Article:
After a half hour wait – squat suit on, little circulation in the legs, and no movement to stay warm – I got to lift again.  435 was even easier; I tried to drive up more quickly.  I called for 455, trying to stay conservative and build a PR total instead of hitting a personal best squat.  Ty hit depth easily on 445, but the same little bounce cost him the lift (2 reds, 1 white.)  Hey, he'd been warned, but that's still a crummy way to lose a solid lift.  He was a good inch below parallel, and drove it up like he was going to leave the ground.  The lift didn't count, but he still called for 485 on his third attempt because it 445 was so easy.
We should have looked at the clock.  It was 10:00am.  Prisoner count – when every inmate returns to his cell for a headcount – was at 10:15am.  There was a half hour wait before our next attempt, because our group was so big.  
And so, at 10:15, a bell rang.  The inmates left.  And we didn't figure out, until that moment, that there would be no third attempt.  We were stuck with whatever we'd done so far.  This wasn't such a big deal for me, but Ty was stuck with a 415lbs squat because his 445 was redlighted.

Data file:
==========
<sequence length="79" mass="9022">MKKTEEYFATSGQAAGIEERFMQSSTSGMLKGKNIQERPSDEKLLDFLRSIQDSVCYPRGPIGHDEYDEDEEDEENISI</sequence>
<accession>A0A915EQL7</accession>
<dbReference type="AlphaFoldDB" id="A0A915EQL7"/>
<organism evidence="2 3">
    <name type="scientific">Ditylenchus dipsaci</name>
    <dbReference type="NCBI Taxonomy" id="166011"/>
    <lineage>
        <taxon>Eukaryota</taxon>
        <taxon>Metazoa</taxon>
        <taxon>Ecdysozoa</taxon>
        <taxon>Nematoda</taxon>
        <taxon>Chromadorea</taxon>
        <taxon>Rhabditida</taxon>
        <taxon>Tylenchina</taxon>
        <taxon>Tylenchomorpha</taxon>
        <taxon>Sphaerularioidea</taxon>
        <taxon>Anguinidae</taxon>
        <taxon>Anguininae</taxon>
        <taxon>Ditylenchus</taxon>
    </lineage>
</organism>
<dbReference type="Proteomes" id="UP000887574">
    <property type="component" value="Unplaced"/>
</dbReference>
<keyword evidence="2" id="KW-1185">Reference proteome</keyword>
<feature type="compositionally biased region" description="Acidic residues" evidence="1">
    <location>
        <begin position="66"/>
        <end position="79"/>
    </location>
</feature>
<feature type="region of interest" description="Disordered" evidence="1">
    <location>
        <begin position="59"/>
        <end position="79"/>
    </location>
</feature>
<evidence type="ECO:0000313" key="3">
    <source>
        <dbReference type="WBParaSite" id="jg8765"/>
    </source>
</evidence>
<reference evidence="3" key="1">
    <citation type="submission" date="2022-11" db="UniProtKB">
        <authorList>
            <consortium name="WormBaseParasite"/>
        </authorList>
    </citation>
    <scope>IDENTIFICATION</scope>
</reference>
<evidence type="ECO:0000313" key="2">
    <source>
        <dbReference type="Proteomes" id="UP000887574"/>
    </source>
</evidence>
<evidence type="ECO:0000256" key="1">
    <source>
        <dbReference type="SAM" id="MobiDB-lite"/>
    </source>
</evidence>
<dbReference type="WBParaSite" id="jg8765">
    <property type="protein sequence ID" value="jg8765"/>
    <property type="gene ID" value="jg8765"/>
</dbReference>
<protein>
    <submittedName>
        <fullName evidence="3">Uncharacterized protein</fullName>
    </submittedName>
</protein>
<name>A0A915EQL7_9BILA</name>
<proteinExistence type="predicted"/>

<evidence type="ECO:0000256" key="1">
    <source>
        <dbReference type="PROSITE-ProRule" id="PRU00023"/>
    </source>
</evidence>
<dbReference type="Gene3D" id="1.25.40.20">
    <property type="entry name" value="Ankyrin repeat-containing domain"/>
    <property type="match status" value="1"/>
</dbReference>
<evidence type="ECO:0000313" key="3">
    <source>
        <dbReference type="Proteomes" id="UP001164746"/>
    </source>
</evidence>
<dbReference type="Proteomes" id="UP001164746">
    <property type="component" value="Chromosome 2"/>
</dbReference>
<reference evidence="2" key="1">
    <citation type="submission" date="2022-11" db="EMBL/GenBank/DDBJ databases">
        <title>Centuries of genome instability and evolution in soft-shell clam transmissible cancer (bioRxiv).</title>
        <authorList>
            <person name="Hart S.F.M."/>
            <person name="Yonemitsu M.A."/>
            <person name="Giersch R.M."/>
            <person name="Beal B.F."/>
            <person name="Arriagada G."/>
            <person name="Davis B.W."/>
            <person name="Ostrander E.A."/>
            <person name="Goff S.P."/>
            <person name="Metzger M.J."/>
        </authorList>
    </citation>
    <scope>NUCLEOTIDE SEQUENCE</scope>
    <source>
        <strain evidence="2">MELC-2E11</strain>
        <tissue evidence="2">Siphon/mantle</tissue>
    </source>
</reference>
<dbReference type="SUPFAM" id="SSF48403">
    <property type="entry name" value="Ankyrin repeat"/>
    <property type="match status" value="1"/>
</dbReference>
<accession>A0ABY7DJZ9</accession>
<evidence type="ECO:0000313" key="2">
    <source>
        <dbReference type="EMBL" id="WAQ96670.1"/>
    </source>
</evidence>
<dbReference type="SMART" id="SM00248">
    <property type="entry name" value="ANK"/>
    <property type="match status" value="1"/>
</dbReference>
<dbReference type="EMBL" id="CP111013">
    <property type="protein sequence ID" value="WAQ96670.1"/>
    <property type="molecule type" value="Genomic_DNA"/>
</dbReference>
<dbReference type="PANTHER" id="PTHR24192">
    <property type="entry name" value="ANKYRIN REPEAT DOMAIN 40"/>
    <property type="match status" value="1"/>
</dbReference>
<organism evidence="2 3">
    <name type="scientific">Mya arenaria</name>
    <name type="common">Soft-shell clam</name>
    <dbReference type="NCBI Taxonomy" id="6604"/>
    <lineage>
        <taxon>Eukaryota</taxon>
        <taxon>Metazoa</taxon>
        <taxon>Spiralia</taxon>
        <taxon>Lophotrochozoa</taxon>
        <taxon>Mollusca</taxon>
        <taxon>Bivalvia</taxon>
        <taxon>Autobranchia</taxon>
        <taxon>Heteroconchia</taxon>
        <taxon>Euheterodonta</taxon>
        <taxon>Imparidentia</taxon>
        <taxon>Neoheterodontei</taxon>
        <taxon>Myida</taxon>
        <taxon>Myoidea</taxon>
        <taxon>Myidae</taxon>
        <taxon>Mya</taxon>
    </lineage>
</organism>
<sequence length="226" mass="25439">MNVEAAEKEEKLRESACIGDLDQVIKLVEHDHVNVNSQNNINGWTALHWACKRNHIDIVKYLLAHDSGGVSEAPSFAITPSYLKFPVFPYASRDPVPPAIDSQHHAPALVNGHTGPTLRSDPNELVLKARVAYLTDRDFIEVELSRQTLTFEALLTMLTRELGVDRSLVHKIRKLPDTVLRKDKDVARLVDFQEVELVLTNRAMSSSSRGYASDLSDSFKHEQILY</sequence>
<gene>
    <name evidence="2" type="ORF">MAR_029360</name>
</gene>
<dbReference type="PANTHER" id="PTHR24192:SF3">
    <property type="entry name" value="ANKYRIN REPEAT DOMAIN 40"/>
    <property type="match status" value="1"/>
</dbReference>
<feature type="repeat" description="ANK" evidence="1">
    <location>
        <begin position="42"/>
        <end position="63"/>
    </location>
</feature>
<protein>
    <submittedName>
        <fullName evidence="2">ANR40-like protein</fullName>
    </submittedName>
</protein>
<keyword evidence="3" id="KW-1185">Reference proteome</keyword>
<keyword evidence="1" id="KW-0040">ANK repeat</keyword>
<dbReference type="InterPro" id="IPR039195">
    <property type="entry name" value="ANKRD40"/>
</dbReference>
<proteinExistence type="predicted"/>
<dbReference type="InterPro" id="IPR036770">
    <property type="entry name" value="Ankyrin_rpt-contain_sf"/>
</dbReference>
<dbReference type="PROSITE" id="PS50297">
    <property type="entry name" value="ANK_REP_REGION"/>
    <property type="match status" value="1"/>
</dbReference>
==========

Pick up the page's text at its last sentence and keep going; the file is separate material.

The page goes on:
Mike was starving, and so was I; we hadn't had anything to eat since 5am.  Adrenaline was keeping me perky, but he was suffering.  Tyler had somehow managed to sneak two Clif bars in.  I didn't ask how, and the wrappers seemed to have maintained their integrity, so I think Mike ate one of those.
We trudged over to the lunch room.  Usually, we'd have two hours to eat and then sleep a bit; today, we were treated to some great stories by our host, Dave Mastaw.  The time flew by, and he did a great job of entertaining us while I ate my turkey, Ty and Keith had their homemade venison sausages courtesy of the prison cook, and Mike tried to sleep.  The lunch area was full of guards, so rest was impossible.  Then we were back to the Gym again.